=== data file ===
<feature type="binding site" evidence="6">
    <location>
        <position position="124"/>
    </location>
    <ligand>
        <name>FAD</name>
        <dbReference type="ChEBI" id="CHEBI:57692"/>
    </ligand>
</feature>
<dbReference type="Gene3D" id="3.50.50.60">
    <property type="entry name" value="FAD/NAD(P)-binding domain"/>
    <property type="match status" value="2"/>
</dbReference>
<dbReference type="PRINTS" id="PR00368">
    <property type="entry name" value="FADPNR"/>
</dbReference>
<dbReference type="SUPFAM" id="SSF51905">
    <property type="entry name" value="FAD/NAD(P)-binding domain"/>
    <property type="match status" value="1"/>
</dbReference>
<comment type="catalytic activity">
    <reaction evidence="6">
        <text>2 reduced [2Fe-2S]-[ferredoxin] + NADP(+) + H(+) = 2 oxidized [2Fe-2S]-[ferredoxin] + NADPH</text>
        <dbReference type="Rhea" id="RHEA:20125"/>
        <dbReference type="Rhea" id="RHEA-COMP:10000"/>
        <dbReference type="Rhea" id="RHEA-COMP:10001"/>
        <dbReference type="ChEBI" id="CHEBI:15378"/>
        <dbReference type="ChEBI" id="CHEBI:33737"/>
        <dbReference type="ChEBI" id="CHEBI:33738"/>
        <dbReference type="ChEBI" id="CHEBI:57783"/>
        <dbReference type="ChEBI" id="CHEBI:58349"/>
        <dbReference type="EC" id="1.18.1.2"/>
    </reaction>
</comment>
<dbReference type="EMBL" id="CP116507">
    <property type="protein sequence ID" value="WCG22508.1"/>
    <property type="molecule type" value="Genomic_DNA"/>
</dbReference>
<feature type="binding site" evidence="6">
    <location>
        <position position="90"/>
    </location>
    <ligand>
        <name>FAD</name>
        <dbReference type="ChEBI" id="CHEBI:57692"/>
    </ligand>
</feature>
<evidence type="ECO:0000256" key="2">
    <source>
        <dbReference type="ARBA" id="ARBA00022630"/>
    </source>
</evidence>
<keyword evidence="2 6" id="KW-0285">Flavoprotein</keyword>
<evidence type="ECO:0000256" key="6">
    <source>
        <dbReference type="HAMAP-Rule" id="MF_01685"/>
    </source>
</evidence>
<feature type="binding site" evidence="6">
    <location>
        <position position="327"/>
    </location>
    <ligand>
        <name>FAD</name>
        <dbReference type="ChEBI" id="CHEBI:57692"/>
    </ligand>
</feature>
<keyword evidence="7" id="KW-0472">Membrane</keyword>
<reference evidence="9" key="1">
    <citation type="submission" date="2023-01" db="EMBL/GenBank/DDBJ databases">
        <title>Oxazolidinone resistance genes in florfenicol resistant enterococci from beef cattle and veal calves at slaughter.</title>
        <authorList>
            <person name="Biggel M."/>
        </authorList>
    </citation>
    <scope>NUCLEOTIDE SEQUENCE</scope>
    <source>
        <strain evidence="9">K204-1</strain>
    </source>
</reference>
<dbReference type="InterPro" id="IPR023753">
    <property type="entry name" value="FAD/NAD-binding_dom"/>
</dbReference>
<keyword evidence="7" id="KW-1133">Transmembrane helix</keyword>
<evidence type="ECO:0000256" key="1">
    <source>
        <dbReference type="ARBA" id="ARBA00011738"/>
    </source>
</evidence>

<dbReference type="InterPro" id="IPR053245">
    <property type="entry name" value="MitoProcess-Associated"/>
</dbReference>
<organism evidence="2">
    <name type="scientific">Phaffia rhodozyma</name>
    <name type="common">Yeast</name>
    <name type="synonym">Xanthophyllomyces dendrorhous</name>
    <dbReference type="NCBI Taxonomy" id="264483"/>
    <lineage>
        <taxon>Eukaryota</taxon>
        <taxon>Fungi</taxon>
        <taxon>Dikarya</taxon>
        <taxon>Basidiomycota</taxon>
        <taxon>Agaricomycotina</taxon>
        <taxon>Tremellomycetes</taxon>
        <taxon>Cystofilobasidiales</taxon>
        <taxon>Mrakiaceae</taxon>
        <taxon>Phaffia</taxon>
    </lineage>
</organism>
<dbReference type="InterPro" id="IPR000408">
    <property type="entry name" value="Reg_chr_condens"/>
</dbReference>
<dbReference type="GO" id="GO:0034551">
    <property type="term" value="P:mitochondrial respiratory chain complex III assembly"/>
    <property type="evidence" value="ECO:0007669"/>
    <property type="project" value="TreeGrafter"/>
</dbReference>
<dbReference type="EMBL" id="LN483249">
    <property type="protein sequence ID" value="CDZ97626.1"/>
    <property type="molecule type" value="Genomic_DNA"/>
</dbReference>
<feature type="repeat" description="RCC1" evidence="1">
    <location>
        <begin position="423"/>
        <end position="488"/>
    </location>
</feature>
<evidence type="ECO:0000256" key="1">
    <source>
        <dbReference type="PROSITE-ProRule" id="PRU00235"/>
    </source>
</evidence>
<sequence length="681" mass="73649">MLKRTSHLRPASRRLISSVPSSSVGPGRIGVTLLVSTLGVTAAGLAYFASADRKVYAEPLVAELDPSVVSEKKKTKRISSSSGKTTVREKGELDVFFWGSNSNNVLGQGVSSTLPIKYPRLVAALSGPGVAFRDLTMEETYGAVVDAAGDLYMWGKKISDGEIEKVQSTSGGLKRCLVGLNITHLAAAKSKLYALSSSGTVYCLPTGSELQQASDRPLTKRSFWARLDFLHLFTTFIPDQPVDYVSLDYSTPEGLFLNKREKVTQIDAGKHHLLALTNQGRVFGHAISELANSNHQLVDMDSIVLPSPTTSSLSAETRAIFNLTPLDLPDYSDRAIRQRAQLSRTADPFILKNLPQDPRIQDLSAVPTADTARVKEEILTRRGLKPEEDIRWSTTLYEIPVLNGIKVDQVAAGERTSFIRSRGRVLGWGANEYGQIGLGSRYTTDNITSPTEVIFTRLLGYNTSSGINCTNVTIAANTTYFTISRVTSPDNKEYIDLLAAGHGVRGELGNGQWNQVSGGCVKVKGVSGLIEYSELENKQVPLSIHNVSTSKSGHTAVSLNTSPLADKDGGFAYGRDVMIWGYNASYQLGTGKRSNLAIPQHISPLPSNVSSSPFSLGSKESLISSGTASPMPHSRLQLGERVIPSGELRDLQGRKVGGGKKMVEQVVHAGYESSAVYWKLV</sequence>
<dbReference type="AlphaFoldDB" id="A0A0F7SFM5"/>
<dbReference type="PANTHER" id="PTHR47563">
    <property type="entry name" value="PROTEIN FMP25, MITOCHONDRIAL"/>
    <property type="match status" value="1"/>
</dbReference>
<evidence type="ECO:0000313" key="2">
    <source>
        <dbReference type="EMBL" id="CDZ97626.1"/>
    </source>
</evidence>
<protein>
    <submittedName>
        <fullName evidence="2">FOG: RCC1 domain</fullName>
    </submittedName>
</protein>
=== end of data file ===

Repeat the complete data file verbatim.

<feature type="binding site" evidence="6">
    <location>
        <position position="124"/>
    </location>
    <ligand>
        <name>FAD</name>
        <dbReference type="ChEBI" id="CHEBI:57692"/>
    </ligand>
</feature>
<dbReference type="Gene3D" id="3.50.50.60">
    <property type="entry name" value="FAD/NAD(P)-binding domain"/>
    <property type="match status" value="2"/>
</dbReference>
<dbReference type="PRINTS" id="PR00368">
    <property type="entry name" value="FADPNR"/>
</dbReference>
<dbReference type="SUPFAM" id="SSF51905">
    <property type="entry name" value="FAD/NAD(P)-binding domain"/>
    <property type="match status" value="1"/>
</dbReference>
<comment type="catalytic activity">
    <reaction evidence="6">
        <text>2 reduced [2Fe-2S]-[ferredoxin] + NADP(+) + H(+) = 2 oxidized [2Fe-2S]-[ferredoxin] + NADPH</text>
        <dbReference type="Rhea" id="RHEA:20125"/>
        <dbReference type="Rhea" id="RHEA-COMP:10000"/>
        <dbReference type="Rhea" id="RHEA-COMP:10001"/>
        <dbReference type="ChEBI" id="CHEBI:15378"/>
        <dbReference type="ChEBI" id="CHEBI:33737"/>
        <dbReference type="ChEBI" id="CHEBI:33738"/>
        <dbReference type="ChEBI" id="CHEBI:57783"/>
        <dbReference type="ChEBI" id="CHEBI:58349"/>
        <dbReference type="EC" id="1.18.1.2"/>
    </reaction>
</comment>
<dbReference type="EMBL" id="CP116507">
    <property type="protein sequence ID" value="WCG22508.1"/>
    <property type="molecule type" value="Genomic_DNA"/>
</dbReference>
<feature type="binding site" evidence="6">
    <location>
        <position position="90"/>
    </location>
    <ligand>
        <name>FAD</name>
        <dbReference type="ChEBI" id="CHEBI:57692"/>
    </ligand>
</feature>
<evidence type="ECO:0000256" key="2">
    <source>
        <dbReference type="ARBA" id="ARBA00022630"/>
    </source>
</evidence>
<keyword evidence="2 6" id="KW-0285">Flavoprotein</keyword>
<evidence type="ECO:0000256" key="6">
    <source>
        <dbReference type="HAMAP-Rule" id="MF_01685"/>
    </source>
</evidence>
<feature type="binding site" evidence="6">
    <location>
        <position position="327"/>
    </location>
    <ligand>
        <name>FAD</name>
        <dbReference type="ChEBI" id="CHEBI:57692"/>
    </ligand>
</feature>
<keyword evidence="7" id="KW-0472">Membrane</keyword>
<reference evidence="9" key="1">
    <citation type="submission" date="2023-01" db="EMBL/GenBank/DDBJ databases">
        <title>Oxazolidinone resistance genes in florfenicol resistant enterococci from beef cattle and veal calves at slaughter.</title>
        <authorList>
            <person name="Biggel M."/>
        </authorList>
    </citation>
    <scope>NUCLEOTIDE SEQUENCE</scope>
    <source>
        <strain evidence="9">K204-1</strain>
    </source>
</reference>
<dbReference type="InterPro" id="IPR023753">
    <property type="entry name" value="FAD/NAD-binding_dom"/>
</dbReference>
<keyword evidence="7" id="KW-1133">Transmembrane helix</keyword>
<evidence type="ECO:0000256" key="1">
    <source>
        <dbReference type="ARBA" id="ARBA00011738"/>
    </source>
</evidence>

<dbReference type="InterPro" id="IPR053245">
    <property type="entry name" value="MitoProcess-Associated"/>
</dbReference>
<organism evidence="2">
    <name type="scientific">Phaffia rhodozyma</name>
    <name type="common">Yeast</name>
    <name type="synonym">Xanthophyllomyces dendrorhous</name>
    <dbReference type="NCBI Taxonomy" id="264483"/>
    <lineage>
        <taxon>Eukaryota</taxon>
        <taxon>Fungi</taxon>
        <taxon>Dikarya</taxon>
        <taxon>Basidiomycota</taxon>
        <taxon>Agaricomycotina</taxon>
        <taxon>Tremellomycetes</taxon>
        <taxon>Cystofilobasidiales</taxon>
        <taxon>Mrakiaceae</taxon>
        <taxon>Phaffia</taxon>
    </lineage>
</organism>
<dbReference type="InterPro" id="IPR000408">
    <property type="entry name" value="Reg_chr_condens"/>
</dbReference>
<dbReference type="GO" id="GO:0034551">
    <property type="term" value="P:mitochondrial respiratory chain complex III assembly"/>
    <property type="evidence" value="ECO:0007669"/>
    <property type="project" value="TreeGrafter"/>
</dbReference>
<dbReference type="EMBL" id="LN483249">
    <property type="protein sequence ID" value="CDZ97626.1"/>
    <property type="molecule type" value="Genomic_DNA"/>
</dbReference>
<feature type="repeat" description="RCC1" evidence="1">
    <location>
        <begin position="423"/>
        <end position="488"/>
    </location>
</feature>
<evidence type="ECO:0000256" key="1">
    <source>
        <dbReference type="PROSITE-ProRule" id="PRU00235"/>
    </source>
</evidence>
<sequence length="681" mass="73649">MLKRTSHLRPASRRLISSVPSSSVGPGRIGVTLLVSTLGVTAAGLAYFASADRKVYAEPLVAELDPSVVSEKKKTKRISSSSGKTTVREKGELDVFFWGSNSNNVLGQGVSSTLPIKYPRLVAALSGPGVAFRDLTMEETYGAVVDAAGDLYMWGKKISDGEIEKVQSTSGGLKRCLVGLNITHLAAAKSKLYALSSSGTVYCLPTGSELQQASDRPLTKRSFWARLDFLHLFTTFIPDQPVDYVSLDYSTPEGLFLNKREKVTQIDAGKHHLLALTNQGRVFGHAISELANSNHQLVDMDSIVLPSPTTSSLSAETRAIFNLTPLDLPDYSDRAIRQRAQLSRTADPFILKNLPQDPRIQDLSAVPTADTARVKEEILTRRGLKPEEDIRWSTTLYEIPVLNGIKVDQVAAGERTSFIRSRGRVLGWGANEYGQIGLGSRYTTDNITSPTEVIFTRLLGYNTSSGINCTNVTIAANTTYFTISRVTSPDNKEYIDLLAAGHGVRGELGNGQWNQVSGGCVKVKGVSGLIEYSELENKQVPLSIHNVSTSKSGHTAVSLNTSPLADKDGGFAYGRDVMIWGYNASYQLGTGKRSNLAIPQHISPLPSNVSSSPFSLGSKESLISSGTASPMPHSRLQLGERVIPSGELRDLQGRKVGGGKKMVEQVVHAGYESSAVYWKLV</sequence>
<dbReference type="AlphaFoldDB" id="A0A0F7SFM5"/>
<dbReference type="PANTHER" id="PTHR47563">
    <property type="entry name" value="PROTEIN FMP25, MITOCHONDRIAL"/>
    <property type="match status" value="1"/>
</dbReference>
<evidence type="ECO:0000313" key="2">
    <source>
        <dbReference type="EMBL" id="CDZ97626.1"/>
    </source>
</evidence>
<protein>
    <submittedName>
        <fullName evidence="2">FOG: RCC1 domain</fullName>
    </submittedName>
</protein>